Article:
Econometrics: diagnostic test for regression model

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coconut64
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Hi, I managed to deduce in e that there is a structural change after conducting the F test for the restricted and unrestricted models. My conclusion is that the restriction doesn't hold which I believe answers what e asks for.

I don't quite get f and g at this point. Part f is asking for what test that can be used to test for this significant change in K and L. I can't think of any diagnostic test for this; I believe t-test is the best way to solve the but I am not sure. I also don't know which one of the two unrestricted regression to test this on; what can we work this out?

To add on: I am struggling to work out what test to run. Both unrestricted models pass the reset test, BG test and JB test. I think I am unsure about what the question means by 'significant change in capital and labour. I think t-test will be the answer but how can we identify which regression models to test on?

g asks for how model can be improved, so I am thinking about multicollinearity and using IVF to test for it. Since they have already included the lagged variable; I am just guessing the inclusion of dummy variable is also required to test for seasonal variation. What more can I add here?

Thanks a lot.

Gregorius
Last edited by coconut64; 1 year ago
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Gregorius
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Can you post the rest of the question? There are an awful lot of symbols there that are undefined, so it's hard to interpret what's going on!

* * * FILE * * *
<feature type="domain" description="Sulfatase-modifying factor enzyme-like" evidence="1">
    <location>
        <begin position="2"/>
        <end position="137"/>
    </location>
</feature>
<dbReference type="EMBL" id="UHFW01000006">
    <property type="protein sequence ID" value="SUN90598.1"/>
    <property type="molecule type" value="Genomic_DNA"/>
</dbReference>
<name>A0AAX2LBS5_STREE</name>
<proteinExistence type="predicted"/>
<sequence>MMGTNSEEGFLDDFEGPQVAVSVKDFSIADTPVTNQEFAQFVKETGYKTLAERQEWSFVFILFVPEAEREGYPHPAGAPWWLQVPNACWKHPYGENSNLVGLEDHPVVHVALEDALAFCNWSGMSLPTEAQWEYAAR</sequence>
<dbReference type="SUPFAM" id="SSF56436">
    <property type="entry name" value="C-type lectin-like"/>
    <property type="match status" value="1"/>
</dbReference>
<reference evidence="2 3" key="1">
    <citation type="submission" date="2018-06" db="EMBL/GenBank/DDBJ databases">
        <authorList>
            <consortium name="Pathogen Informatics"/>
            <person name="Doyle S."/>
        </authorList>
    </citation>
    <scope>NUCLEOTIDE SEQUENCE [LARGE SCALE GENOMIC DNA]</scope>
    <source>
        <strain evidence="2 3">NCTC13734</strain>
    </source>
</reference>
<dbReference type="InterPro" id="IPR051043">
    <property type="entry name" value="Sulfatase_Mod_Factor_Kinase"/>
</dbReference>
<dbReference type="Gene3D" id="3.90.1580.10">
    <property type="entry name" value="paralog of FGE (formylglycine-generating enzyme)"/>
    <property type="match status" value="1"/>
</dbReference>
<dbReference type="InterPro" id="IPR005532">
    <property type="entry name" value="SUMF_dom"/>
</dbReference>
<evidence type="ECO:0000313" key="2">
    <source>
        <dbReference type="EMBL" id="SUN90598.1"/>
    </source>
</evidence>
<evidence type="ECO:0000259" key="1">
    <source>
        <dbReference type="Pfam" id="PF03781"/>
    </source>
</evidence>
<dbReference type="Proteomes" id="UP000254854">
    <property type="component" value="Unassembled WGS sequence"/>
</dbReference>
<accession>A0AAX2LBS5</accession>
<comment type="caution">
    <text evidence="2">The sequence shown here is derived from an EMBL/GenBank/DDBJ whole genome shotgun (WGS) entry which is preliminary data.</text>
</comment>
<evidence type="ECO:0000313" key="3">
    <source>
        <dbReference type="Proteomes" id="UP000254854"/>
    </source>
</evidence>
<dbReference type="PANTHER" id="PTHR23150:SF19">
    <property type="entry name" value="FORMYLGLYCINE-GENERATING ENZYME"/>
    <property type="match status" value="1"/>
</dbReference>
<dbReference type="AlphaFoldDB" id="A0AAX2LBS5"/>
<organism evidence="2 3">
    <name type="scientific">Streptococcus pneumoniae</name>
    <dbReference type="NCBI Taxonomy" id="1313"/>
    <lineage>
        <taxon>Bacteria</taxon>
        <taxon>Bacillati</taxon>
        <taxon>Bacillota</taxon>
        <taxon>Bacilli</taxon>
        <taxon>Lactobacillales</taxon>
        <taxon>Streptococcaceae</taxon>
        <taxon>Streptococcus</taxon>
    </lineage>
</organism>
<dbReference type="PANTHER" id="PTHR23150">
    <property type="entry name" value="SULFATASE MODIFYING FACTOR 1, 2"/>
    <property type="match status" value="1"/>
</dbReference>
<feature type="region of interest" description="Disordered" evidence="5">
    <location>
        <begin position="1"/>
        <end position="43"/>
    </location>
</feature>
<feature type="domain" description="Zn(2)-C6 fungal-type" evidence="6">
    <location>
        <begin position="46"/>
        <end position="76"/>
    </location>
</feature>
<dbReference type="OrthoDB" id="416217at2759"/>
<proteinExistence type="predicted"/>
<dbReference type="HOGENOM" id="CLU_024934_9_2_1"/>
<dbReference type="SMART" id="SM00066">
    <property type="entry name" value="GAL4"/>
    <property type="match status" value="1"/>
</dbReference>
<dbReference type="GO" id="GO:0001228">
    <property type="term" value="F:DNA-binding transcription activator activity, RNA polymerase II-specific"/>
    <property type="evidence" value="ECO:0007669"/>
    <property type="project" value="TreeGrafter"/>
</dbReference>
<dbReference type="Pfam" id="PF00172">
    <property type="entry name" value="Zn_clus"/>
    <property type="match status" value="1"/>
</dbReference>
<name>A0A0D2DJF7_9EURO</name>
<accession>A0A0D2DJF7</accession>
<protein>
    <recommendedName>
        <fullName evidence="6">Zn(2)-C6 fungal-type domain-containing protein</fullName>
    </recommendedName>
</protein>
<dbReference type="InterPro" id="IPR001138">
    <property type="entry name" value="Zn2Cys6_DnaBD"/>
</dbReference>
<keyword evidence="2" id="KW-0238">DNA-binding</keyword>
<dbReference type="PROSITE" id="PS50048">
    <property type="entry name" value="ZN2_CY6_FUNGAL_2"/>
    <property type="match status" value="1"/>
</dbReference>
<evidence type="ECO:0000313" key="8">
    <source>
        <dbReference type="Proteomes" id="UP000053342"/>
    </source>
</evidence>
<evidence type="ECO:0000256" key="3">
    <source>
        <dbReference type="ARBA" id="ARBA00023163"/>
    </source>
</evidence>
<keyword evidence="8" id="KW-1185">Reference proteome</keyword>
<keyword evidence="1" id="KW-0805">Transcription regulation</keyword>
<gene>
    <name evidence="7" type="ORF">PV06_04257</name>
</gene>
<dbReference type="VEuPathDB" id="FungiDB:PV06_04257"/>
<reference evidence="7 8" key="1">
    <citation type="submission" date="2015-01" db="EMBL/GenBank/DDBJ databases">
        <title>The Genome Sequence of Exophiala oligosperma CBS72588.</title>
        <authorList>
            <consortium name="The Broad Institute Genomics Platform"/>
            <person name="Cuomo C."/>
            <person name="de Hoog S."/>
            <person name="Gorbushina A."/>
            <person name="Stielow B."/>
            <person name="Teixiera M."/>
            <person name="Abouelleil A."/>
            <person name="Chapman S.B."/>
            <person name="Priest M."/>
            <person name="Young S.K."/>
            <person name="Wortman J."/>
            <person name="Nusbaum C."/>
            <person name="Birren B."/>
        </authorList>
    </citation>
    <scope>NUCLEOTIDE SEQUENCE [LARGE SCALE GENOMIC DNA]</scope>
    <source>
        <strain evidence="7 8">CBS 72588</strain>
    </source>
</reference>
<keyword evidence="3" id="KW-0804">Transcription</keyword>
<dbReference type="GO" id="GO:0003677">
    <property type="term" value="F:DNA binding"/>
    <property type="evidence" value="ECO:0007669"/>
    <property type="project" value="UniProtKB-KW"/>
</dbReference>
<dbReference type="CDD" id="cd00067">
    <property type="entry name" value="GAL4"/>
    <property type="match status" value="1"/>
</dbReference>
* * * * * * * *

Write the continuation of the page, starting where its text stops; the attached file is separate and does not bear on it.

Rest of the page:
Hi, I managed to deduce in e that there is a structural change after conducting the F test for the restricted and unrestricted models. My conclusion is that the restriction doesn't hold which I believe answers what e asks for.
I don't know what you mean by "restricted" and unrestricted" models. It looks to me that you're doing a "change-point analysis". The standard approach here is to compare the log-likelihood of the model without change-point, to the sum of the log-likelihoods of the two models with the change-point, using the likelihood ratio test. I can see that an F-test will also do (if a bit old-fashioned).

I don't quite get f and g at this point. Part f is asking for what test that can be used to test for this significant change in K and L. I can't think of any diagnostic test for this; I believe t-test is the best way to solve the but I am not sure. I also don't know which one of the two unrestricted regression to test this on; what can we work this out?
As I say, I don't know what your symbols mean, but it looks to me that they want you to compare the estimates of K (and L) before and after the change-point. You have the estimates, you have their standard errors, so you could use a t-test to compare them. The question is hopelessly obscure as it stands, so I would guess that you're expected to refer back to your lecture notes (or textbook) to go through a standard procedure. I can think of some more fiendish ways of doing this, but I don't want to lead you too far away from your syllabus!

To add on: I am struggling to work out what test to run. Both unrestricted models pass the reset test, BG test and JB test. I think I am unsure about what the question means by 'significant change in capital and labour. I think t-test will be the answer but how can we identify which regression models to test on?
You always do your analysis on the better model. Incidentally, there's a different set of diagnostic tests reported on the change-point model to the original. Why is this, and what is "h"?

g asks for how model can be improved, so I am thinking about multicollinearity and using IVF to test for it. Since they have already included the lagged variable; I am just guessing the inclusion of dummy variable is also required to test for seasonal variation. What more can I add here?
Gregorius
Again the question is vague without context. I'd do the standard battery of tests of each linear regression. I would also wonder if a time-series analysis might be more appropriate to this data - but I'd have to know a bit more about the data to tell - how many data points do you have, for example?
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